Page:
People v. Coleman, 122415 ILCA2, 2-15-0505
|Opinion Judge:||SCHOSTOK PRESIDING JUSTICE|
|Party Name:||THE PEOPLE OF THE STATE OF ILLINOIS, Plaintiff-Appellee, v. KEISHA COLEMAN, Defendant-Appellant.|
|Judge Panel:||PRESIDING JUSTICE SCHOSTOK delivered the judgment of the court. Justices McLaren and Zenoff concurred in the judgment.|
|Case Date:||December 24, 2015|
|Court:||Court of Appeals of Illinois|
Appeal from the Circuit Court of Du Page County. No. 97-CF-2689 Honorable Daniel P. Guerin, Judge, Presiding.
¶ 1 Held: The trial court did not err in denying the appellant's petition to vacate prior court order denying her petition to seal criminal record.
¶ 2 BACKGROUND
¶ 3 The appellant, Keisha Coleman, committed retail theft in 1997. Initially charged with felony retail theft (720 ILCS 5/16A-3 (West 1996)), the charge was reduced to a misdemeanor and she pled guilty. She was sentenced to 24 months of probation and 40 hours of community service, and paid fines of $575. She satisfactorily completed her sentence and her probation was terminated on April 19, 2000.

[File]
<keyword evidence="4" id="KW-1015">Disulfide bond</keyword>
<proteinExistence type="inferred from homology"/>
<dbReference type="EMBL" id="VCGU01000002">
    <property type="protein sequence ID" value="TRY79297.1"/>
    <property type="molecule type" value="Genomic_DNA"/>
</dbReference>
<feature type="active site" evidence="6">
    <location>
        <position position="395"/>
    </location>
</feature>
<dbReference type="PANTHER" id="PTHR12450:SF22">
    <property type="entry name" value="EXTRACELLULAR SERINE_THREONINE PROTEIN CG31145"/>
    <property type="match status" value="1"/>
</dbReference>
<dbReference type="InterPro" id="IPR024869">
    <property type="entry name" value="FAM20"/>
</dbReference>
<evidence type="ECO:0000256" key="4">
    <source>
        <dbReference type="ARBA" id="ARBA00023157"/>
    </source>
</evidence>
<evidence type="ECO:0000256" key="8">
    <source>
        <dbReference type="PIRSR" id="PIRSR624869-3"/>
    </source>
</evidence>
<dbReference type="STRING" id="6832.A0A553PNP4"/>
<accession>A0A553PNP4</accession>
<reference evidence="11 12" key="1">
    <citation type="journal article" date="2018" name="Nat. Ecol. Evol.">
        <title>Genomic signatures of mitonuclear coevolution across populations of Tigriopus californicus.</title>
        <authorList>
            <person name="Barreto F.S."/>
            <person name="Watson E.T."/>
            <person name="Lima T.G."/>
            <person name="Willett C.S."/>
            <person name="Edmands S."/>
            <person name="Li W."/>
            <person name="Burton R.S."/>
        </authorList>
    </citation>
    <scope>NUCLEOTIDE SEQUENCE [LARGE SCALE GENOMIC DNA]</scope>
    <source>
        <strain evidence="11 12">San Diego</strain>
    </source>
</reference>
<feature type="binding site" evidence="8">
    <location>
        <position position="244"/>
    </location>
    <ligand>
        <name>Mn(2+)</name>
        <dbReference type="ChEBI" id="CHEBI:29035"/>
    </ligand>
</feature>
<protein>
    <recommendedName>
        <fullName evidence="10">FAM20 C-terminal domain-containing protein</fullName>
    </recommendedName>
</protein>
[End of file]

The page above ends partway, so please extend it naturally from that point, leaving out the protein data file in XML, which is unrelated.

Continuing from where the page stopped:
¶ 4 In 2002, the appellant attempted to expunge this conviction. Her petition was stricken because she was not eligible for expungement until April 2005.
¶ 5 In 2006, the appellant was again arrested for retail theft. She received supervision. She was arrested yet again for retail theft in 2011. This time, she participated in the Mental Illness Court Alternative Program (MICAP). When she completed that program, her 2011 conviction was vacated.
¶ 6 On April 18, 2014, the appellant filed a pro se petition to seal the criminal record of the 1998 conviction. The State and the Village of Oak Brook both filed objections to the petition, citing the appellant's multiple arrests for retail theft. On August 11, 2014, the trial court (Judge Kathryn Creswell presiding) heard oral arguments on the petition. The appellant stated that she had paid her debt to society and had rehabilitated herself, earning a bachelor's degree and a master's degree in teaching in the 16 years since the conviction at issue. She was a mother of three children, the oldest of whom was poised to enter Eastern Illinois University, and sealing the record would allow her to advance in her career and provide for her children. The State and the Village argued that the appellant's more recent arrests for the same offense indicated that she still was not rehabilitated. The trial court denied the petition on the basis that, considering the appellant's history of arrests for retail theft...
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